Yesterday, the Biotechnology Innovation Organization’s (BIO) Clinical Trial Diversity Roundtable brought together leaders from government, industry, and patient groups to begin implementing the clinical trial diversity provisions of the 2022 omnibus spending package.
“At the outset, we intended to have an honest, solutions-oriented discussion that not only highlighted the barriers in recruiting and retaining more diverse patients and workforces, but more so doing something so that our interest in diversifying clinical trials and workforces is not a performative notion, but a momentous movement,” said Leslie Harden, Pharm.D., Director of BIO’s Science and Regulatory Team.
“This must become business as usual,” she said in her inspiring closing remarks.
What is in the omnibus about clinical trials?
Sections 3601-3604 cover clinical trial diversity. The provisions include requirements for sponsors to develop and implement action plans and for the U.S. Food and Drug Administration (FDA) to consult with sponsors and stakeholders to convene public workshops on increasing enrollment of historically underrepresented populations in trials.
The goal of yesterday’s roundtable was to develop action plans for using data to improve trial diversity and ensuring diversity among the people running the trials.
Speaking during the roundtable, Aisling McDonough, Chief of Staff for U.S. Rep. Anna Eshoo (D-CA), said that BIO has been one of the few organizations providing real assistance in drafting the law’s language regarding clinical trial diversity.
“BIO is working hard to continue to advance our diversity agenda,” said BIO Chief Scientific Officer Dr. Cartier Esham, explaining that yesterday’s roundtable was the second in a series of BIO summits on clinical trial diversity.
Why is clinical trial diversity important?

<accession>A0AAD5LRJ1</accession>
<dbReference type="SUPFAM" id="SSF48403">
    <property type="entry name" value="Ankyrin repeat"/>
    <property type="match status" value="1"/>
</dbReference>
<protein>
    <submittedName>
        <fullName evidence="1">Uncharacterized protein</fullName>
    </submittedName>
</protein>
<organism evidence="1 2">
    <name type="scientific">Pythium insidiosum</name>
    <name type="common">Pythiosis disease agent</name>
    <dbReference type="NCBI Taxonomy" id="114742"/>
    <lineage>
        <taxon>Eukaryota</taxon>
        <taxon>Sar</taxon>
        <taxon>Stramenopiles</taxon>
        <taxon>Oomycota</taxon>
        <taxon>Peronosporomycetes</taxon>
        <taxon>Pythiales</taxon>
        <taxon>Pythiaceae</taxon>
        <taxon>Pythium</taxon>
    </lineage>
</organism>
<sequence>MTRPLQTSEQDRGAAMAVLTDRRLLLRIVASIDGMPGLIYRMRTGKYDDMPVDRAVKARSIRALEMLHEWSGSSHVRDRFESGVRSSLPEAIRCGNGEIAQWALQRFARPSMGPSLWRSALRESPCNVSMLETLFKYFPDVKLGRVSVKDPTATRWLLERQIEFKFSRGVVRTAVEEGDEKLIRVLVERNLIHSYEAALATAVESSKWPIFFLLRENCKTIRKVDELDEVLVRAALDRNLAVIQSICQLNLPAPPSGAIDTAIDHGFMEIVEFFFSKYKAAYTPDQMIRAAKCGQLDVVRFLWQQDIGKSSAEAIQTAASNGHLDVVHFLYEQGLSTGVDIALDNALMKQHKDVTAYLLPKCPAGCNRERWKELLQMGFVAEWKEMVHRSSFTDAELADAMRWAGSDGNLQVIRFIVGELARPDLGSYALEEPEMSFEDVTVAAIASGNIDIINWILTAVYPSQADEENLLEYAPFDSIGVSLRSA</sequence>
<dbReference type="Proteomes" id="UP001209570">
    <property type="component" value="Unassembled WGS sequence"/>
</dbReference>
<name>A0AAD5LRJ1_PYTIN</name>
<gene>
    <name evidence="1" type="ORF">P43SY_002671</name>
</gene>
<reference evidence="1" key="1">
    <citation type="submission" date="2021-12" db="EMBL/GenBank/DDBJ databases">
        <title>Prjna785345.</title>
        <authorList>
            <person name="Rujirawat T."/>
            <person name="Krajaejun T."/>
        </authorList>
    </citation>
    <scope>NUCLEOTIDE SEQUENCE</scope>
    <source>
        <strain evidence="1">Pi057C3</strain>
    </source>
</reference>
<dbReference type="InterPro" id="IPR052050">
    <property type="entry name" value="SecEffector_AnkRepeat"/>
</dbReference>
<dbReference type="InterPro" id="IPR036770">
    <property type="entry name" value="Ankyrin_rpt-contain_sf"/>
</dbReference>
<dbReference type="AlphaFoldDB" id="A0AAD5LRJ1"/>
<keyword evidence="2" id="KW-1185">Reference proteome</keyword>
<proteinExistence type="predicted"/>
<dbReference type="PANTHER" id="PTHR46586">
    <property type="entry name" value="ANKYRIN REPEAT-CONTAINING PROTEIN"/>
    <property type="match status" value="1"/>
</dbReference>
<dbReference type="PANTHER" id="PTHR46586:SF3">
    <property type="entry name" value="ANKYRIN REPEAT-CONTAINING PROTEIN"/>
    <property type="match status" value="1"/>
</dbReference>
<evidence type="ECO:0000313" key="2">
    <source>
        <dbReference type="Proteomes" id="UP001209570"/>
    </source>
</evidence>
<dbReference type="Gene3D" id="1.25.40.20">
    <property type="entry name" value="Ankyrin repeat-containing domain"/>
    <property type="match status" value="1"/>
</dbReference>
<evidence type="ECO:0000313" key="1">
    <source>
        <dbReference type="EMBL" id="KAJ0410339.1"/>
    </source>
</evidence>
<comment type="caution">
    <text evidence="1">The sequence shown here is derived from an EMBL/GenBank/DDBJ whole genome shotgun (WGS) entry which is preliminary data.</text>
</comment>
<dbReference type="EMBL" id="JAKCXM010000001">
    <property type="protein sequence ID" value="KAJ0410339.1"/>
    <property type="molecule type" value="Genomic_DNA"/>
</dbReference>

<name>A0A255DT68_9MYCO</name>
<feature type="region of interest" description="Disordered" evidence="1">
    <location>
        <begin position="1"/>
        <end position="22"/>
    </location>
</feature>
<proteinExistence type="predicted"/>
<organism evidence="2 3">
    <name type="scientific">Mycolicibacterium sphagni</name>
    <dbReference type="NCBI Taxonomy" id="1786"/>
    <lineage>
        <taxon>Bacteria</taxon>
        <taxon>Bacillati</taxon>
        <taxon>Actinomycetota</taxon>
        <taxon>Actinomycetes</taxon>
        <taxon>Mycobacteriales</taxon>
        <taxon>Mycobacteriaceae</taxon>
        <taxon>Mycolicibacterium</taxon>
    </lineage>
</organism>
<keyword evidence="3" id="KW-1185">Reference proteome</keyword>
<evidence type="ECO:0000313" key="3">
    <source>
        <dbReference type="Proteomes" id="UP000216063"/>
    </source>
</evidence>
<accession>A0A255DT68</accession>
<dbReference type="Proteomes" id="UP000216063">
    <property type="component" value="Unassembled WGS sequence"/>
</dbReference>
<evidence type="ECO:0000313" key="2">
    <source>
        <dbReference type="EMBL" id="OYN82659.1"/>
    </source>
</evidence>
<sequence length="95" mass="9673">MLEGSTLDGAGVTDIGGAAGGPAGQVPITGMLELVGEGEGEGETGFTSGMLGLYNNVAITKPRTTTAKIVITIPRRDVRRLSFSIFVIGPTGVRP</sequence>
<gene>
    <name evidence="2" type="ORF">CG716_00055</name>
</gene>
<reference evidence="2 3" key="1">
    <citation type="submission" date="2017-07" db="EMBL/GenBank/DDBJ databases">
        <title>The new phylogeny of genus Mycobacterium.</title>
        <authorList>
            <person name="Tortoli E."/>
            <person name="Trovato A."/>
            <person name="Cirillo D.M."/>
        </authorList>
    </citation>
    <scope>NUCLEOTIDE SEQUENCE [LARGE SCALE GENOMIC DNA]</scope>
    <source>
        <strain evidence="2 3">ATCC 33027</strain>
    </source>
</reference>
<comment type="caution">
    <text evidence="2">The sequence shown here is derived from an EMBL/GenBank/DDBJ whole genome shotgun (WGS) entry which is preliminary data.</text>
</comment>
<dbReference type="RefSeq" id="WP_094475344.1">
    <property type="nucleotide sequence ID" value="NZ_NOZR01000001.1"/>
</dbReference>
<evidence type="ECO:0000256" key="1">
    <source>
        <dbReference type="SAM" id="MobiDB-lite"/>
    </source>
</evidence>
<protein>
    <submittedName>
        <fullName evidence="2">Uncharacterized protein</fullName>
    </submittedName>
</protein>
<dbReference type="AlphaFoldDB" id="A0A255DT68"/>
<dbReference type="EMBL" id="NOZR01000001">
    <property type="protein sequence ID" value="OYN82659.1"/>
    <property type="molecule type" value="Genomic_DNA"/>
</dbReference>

Despite bearing a disproportionate burden for some diseases, racial and ethnic minorities are commonly underrepresented in biomedical studies, Bio.News wrote recently.
“Clinical trials provide an important foundation of information for determining whether a medical product is safe and effective; hence, enrollment in clinical trials should reflect the variety of the community that may eventually utilize the treatment,” said FDA.
“Black African Americans make up 43% of the lupus population but only 14% of all clinical trial participants” for lupus therapies, said Joy Buie of the Lupus Foundation of America.
Throughout the day, participants discussed scientific, moral, and equity reasons for improving diversity, with diversity proving time and again to be good for science and good for business.
“I want to remind you of the reality and impact of inaction: there are people that look like me, live like me, and need care like you and me who are right now being omitted by outdated scientific practices,” said BIO’s Harden to conclude the day.
“Certainly, it is morally the right thing to do to be inclusive of all people whenever possible, but as [Travere Therapeutics CEO] Eric Dube stated at the outset today, it is clearly equally good for science and, therefore, good for business,” continued Harden. “And as [National Minority Quality Forum CEO] Gary Puckerein aptly reminded us, going forward, if your clinical trial isn’t diverse, your competitor’s clinical trial will be, so set yourself up for success in business, too!”